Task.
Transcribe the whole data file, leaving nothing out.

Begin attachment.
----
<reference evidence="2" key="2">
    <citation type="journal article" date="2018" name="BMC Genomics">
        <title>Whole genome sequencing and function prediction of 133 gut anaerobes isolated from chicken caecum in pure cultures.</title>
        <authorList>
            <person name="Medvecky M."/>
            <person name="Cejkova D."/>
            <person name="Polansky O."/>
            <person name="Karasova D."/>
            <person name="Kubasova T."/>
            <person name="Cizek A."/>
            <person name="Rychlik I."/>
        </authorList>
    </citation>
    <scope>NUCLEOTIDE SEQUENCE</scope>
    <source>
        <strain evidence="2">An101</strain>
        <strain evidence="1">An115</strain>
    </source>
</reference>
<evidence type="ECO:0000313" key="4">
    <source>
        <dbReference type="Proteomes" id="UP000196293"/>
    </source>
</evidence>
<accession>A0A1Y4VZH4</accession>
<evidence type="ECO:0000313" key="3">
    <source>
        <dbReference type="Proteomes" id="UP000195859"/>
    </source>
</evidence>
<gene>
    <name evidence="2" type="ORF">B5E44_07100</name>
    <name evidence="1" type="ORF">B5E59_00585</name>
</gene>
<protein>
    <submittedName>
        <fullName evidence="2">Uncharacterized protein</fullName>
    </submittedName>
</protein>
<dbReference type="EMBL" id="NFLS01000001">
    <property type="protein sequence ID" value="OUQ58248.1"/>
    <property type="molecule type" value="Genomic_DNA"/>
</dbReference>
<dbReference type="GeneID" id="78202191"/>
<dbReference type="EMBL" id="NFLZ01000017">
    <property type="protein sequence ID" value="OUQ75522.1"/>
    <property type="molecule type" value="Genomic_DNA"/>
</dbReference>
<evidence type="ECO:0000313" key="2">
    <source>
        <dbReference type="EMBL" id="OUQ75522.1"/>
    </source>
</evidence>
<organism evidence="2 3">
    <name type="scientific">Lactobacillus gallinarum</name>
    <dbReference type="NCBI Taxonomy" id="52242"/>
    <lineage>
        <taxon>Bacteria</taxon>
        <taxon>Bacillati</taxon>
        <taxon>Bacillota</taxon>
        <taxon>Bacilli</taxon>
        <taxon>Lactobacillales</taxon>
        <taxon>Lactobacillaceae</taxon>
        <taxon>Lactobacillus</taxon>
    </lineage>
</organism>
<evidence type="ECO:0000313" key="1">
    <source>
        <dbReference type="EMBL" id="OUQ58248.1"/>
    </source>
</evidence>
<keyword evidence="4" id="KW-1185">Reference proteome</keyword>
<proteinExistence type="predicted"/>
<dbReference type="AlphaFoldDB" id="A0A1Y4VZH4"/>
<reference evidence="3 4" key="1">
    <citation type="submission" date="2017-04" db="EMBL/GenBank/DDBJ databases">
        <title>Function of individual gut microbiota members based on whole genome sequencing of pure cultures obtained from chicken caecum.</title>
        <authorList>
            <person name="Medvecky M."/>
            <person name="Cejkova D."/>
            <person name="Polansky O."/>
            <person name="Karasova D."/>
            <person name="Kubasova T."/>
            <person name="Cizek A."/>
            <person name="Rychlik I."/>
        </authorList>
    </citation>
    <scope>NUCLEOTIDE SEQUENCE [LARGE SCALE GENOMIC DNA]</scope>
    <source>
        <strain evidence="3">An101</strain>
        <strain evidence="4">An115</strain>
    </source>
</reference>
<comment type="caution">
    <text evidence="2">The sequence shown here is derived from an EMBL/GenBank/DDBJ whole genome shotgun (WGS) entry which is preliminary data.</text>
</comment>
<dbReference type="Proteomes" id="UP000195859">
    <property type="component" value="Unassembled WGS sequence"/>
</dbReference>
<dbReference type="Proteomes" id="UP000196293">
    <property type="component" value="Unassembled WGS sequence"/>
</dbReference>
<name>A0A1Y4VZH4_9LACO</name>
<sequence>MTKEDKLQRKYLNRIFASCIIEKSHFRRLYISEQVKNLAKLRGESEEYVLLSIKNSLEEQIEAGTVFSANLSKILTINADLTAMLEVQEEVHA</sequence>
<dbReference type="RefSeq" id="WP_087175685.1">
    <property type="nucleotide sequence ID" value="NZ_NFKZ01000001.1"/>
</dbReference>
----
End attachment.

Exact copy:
<reference evidence="2" key="2">
    <citation type="journal article" date="2018" name="BMC Genomics">
        <title>Whole genome sequencing and function prediction of 133 gut anaerobes isolated from chicken caecum in pure cultures.</title>
        <authorList>
            <person name="Medvecky M."/>
            <person name="Cejkova D."/>
            <person name="Polansky O."/>
            <person name="Karasova D."/>
            <person name="Kubasova T."/>
            <person name="Cizek A."/>
            <person name="Rychlik I."/>
        </authorList>
    </citation>
    <scope>NUCLEOTIDE SEQUENCE</scope>
    <source>
        <strain evidence="2">An101</strain>
        <strain evidence="1">An115</strain>
    </source>
</reference>
<evidence type="ECO:0000313" key="4">
    <source>
        <dbReference type="Proteomes" id="UP000196293"/>
    </source>
</evidence>
<accession>A0A1Y4VZH4</accession>
<evidence type="ECO:0000313" key="3">
    <source>
        <dbReference type="Proteomes" id="UP000195859"/>
    </source>
</evidence>
<gene>
    <name evidence="2" type="ORF">B5E44_07100</name>
    <name evidence="1" type="ORF">B5E59_00585</name>
</gene>
<protein>
    <submittedName>
        <fullName evidence="2">Uncharacterized protein</fullName>
    </submittedName>
</protein>
<dbReference type="EMBL" id="NFLS01000001">
    <property type="protein sequence ID" value="OUQ58248.1"/>
    <property type="molecule type" value="Genomic_DNA"/>
</dbReference>
<dbReference type="GeneID" id="78202191"/>
<dbReference type="EMBL" id="NFLZ01000017">
    <property type="protein sequence ID" value="OUQ75522.1"/>
    <property type="molecule type" value="Genomic_DNA"/>
</dbReference>
<evidence type="ECO:0000313" key="2">
    <source>
        <dbReference type="EMBL" id="OUQ75522.1"/>
    </source>
</evidence>
<organism evidence="2 3">
    <name type="scientific">Lactobacillus gallinarum</name>
    <dbReference type="NCBI Taxonomy" id="52242"/>
    <lineage>
        <taxon>Bacteria</taxon>
        <taxon>Bacillati</taxon>
        <taxon>Bacillota</taxon>
        <taxon>Bacilli</taxon>
        <taxon>Lactobacillales</taxon>
        <taxon>Lactobacillaceae</taxon>
        <taxon>Lactobacillus</taxon>
    </lineage>
</organism>
<evidence type="ECO:0000313" key="1">
    <source>
        <dbReference type="EMBL" id="OUQ58248.1"/>
    </source>
</evidence>
<keyword evidence="4" id="KW-1185">Reference proteome</keyword>
<proteinExistence type="predicted"/>
<dbReference type="AlphaFoldDB" id="A0A1Y4VZH4"/>
<reference evidence="3 4" key="1">
    <citation type="submission" date="2017-04" db="EMBL/GenBank/DDBJ databases">
        <title>Function of individual gut microbiota members based on whole genome sequencing of pure cultures obtained from chicken caecum.</title>
        <authorList>
            <person name="Medvecky M."/>
            <person name="Cejkova D."/>
            <person name="Polansky O."/>
            <person name="Karasova D."/>
            <person name="Kubasova T."/>
            <person name="Cizek A."/>
            <person name="Rychlik I."/>
        </authorList>
    </citation>
    <scope>NUCLEOTIDE SEQUENCE [LARGE SCALE GENOMIC DNA]</scope>
    <source>
        <strain evidence="3">An101</strain>
        <strain evidence="4">An115</strain>
    </source>
</reference>
<comment type="caution">
    <text evidence="2">The sequence shown here is derived from an EMBL/GenBank/DDBJ whole genome shotgun (WGS) entry which is preliminary data.</text>
</comment>
<dbReference type="Proteomes" id="UP000195859">
    <property type="component" value="Unassembled WGS sequence"/>
</dbReference>
<dbReference type="Proteomes" id="UP000196293">
    <property type="component" value="Unassembled WGS sequence"/>
</dbReference>
<name>A0A1Y4VZH4_9LACO</name>
<sequence>MTKEDKLQRKYLNRIFASCIIEKSHFRRLYISEQVKNLAKLRGESEEYVLLSIKNSLEEQIEAGTVFSANLSKILTINADLTAMLEVQEEVHA</sequence>
<dbReference type="RefSeq" id="WP_087175685.1">
    <property type="nucleotide sequence ID" value="NZ_NFKZ01000001.1"/>
</dbReference>